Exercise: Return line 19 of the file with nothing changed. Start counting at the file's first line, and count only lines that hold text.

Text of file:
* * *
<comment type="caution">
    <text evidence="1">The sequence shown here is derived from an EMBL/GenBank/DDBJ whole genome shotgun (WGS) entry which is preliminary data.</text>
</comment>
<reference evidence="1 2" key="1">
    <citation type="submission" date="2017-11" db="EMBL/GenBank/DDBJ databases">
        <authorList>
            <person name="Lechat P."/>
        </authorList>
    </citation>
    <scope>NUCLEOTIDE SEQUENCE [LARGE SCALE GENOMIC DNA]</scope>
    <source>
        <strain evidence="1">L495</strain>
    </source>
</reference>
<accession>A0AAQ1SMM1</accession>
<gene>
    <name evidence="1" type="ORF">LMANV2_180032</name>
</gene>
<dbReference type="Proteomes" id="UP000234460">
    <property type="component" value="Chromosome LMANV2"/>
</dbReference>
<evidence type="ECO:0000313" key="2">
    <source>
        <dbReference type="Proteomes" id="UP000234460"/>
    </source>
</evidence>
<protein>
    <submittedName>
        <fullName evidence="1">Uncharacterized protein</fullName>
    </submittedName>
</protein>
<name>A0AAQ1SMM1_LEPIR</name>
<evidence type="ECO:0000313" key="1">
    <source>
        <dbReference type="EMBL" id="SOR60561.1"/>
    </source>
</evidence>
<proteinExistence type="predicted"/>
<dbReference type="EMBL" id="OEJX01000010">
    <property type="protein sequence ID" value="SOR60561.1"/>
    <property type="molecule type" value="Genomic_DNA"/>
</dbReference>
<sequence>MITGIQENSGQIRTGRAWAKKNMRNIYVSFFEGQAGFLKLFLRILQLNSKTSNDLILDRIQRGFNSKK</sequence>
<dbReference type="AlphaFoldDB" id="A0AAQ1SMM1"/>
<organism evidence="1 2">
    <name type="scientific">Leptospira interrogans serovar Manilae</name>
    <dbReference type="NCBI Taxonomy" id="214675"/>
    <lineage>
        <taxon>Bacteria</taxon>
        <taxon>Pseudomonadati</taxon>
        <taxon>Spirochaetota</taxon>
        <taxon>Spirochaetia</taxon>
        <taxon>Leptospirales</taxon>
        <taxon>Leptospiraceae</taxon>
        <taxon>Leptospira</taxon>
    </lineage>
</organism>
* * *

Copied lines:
<dbReference type="Proteomes" id="UP000234460">